by DJ Kimble
about the author:
DJ Kimble is 41 years old with Duchenne Muscular Dystrophy, a progressive muscle wasting disease. Thank you, DJ, for taking the time to share your valuable expertise and insights with us. To contact DJ, email him at DJ.Kimble@FamilyFriendsAndDuchenne.org
The Guilt that Comes with Duchenne
For many, Duchenne Muscular Dystrophy seems like just a physical disability, or just a muscle disease. For those of us with Duchenne, though, it’s much more than that.
Yes, it’s true that many of us do struggle with the physical aspects very much. But to be absolutely honest, how those losses affect us emotionally is where many of us struggle the most.
That’s because our emotions are what we feel each and every day, in every moment, and in every aspect of our lives, and we never really can get away from them. They’re there when we wake up, when we go to bed, and they’re even there as we sleep.
The reality is that we know that our families – especially our parents – wouldn’t have it any other way. But for many of us with Duchenne, when we see you overtired, when we see you struggle physically, when we see and hear you crying and arguing, and when we see you have to give up on those things that you were looking forward to – such as a job that you enjoyed, a dinner with each other, a moment with friends or just to have time for yourself to collect your thoughts before being needed again – we begin to question, we begin to blame ourselves and we begin to feel guilty. Guilty for having Duchenne.
For me, it’s usually a passing thought, a wonder, a moment of reflection, or wishing I could improve everything. At other times, the guilt that I carry becomes more consuming and I start to blame myself for every little thing. I begin to question every moment of my life. I begin to doubt myself in every way – my worth, my dignity, and who I truly am as a person. I feel the effect that my care has on my mom, and her ability to do the things that she wants to be able to do. I do genuinely struggle with these feelings in ways that are beyond words.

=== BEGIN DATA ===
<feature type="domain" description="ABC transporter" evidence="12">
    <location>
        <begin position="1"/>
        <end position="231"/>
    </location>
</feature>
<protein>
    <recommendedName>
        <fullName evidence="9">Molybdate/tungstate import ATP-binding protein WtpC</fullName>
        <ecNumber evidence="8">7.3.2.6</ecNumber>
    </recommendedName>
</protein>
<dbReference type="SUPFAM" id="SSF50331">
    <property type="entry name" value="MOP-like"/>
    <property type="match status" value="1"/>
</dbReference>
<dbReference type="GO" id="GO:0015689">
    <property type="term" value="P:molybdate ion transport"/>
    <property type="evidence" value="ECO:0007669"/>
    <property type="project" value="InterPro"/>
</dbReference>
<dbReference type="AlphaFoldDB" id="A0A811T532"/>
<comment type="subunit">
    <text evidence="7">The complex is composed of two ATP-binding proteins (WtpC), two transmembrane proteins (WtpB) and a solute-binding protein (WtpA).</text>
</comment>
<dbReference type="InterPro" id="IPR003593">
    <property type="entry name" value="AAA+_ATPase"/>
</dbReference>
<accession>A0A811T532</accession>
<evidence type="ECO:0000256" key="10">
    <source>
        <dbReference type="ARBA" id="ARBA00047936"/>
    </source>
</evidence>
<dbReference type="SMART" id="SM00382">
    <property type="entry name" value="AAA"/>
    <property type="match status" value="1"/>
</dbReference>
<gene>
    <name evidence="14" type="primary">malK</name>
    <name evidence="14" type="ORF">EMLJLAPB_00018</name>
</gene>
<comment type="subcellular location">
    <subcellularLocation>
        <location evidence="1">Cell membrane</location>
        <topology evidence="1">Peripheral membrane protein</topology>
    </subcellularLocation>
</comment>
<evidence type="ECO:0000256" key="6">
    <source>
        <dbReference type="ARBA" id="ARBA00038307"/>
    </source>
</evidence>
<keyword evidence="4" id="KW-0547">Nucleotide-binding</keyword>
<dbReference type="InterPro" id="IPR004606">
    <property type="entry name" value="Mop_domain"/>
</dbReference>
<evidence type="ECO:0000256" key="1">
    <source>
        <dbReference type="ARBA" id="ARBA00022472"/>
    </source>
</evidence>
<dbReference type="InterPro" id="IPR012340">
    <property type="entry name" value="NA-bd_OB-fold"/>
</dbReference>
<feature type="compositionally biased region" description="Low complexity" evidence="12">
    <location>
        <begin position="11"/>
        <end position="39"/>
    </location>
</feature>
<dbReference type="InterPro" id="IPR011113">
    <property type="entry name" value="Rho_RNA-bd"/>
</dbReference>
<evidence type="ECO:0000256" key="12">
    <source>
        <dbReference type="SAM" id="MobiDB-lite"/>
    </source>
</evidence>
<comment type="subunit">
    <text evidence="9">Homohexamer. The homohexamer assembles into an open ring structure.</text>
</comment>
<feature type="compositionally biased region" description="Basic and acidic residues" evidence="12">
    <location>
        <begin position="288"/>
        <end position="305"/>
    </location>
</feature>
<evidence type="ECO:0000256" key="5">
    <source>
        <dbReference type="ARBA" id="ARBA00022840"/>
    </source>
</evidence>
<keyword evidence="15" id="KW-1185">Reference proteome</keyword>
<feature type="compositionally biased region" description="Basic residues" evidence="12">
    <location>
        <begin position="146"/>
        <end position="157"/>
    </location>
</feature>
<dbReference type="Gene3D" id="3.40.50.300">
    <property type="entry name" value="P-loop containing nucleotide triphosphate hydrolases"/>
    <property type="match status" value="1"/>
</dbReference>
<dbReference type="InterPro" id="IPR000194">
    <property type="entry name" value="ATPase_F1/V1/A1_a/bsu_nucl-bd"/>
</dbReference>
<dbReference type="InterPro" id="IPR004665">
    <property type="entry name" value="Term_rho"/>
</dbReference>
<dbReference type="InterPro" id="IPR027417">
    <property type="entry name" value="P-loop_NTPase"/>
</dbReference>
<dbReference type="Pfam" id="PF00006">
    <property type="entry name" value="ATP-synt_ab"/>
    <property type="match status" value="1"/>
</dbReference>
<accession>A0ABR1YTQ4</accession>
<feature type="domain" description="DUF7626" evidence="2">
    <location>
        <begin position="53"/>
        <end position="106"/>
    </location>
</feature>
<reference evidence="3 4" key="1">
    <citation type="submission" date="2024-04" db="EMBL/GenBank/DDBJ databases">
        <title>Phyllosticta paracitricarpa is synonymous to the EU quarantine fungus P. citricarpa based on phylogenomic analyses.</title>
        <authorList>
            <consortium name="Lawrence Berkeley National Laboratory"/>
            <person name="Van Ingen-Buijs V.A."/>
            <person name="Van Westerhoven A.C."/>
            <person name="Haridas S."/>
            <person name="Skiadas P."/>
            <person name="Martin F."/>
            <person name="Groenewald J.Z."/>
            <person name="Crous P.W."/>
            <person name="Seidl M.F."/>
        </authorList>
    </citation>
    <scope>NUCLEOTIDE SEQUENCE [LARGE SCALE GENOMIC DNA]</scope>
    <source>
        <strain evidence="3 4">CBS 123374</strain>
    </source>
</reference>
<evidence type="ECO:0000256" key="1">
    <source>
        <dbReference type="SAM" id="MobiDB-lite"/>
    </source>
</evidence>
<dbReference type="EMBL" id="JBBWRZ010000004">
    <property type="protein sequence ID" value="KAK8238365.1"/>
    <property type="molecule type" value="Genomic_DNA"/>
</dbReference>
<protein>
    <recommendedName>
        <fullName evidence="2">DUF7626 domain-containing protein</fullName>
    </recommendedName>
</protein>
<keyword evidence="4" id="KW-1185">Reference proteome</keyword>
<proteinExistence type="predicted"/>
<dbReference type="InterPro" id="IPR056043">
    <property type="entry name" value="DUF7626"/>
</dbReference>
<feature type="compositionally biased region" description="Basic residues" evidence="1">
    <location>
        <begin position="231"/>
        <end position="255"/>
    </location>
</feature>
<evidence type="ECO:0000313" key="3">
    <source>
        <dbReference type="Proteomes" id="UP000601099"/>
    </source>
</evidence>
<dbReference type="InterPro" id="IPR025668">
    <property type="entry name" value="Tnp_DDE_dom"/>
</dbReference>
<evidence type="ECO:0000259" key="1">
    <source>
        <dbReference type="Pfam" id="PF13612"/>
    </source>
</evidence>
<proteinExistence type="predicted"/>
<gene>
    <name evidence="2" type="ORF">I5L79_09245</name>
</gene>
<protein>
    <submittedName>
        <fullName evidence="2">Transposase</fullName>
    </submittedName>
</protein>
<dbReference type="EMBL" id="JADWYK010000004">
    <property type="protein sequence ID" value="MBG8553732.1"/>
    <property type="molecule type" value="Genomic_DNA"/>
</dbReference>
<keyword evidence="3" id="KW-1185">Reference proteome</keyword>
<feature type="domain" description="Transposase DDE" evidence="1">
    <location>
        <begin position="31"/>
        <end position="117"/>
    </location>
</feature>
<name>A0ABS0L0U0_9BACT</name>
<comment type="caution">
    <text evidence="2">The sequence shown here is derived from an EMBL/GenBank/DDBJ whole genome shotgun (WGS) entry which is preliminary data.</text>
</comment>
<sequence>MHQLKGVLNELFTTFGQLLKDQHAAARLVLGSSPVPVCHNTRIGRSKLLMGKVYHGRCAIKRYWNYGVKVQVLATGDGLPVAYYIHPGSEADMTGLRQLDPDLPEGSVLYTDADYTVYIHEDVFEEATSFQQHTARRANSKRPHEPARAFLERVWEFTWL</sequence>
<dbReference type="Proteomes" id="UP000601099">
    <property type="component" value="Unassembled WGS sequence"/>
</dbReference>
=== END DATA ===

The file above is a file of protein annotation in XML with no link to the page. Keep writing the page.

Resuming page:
As much as you try not to let us see what Duchenne does to you, we do still see, hear and feel all of your tiny little moments. We witness your sighs, your yawns, your aches, your pains, your tears, your red eyes, your frustrations, and how you hurt so deeply at times. We see and feel all these emotions that our families struggle with and we often feel responsible for these feelings, even if we aren’t truly to blame.
So, yes, the physical aspects of Duchenne are hard, but many of us just accept that part of our lives. We adapt, we continue living life, and we try to enjoy it as much as possible.
It’s the doubt, the blame, the guilt, the apologies for needing so much help that are the real handicaps. These… these are the burdens of the disease that perhaps weigh us down the most.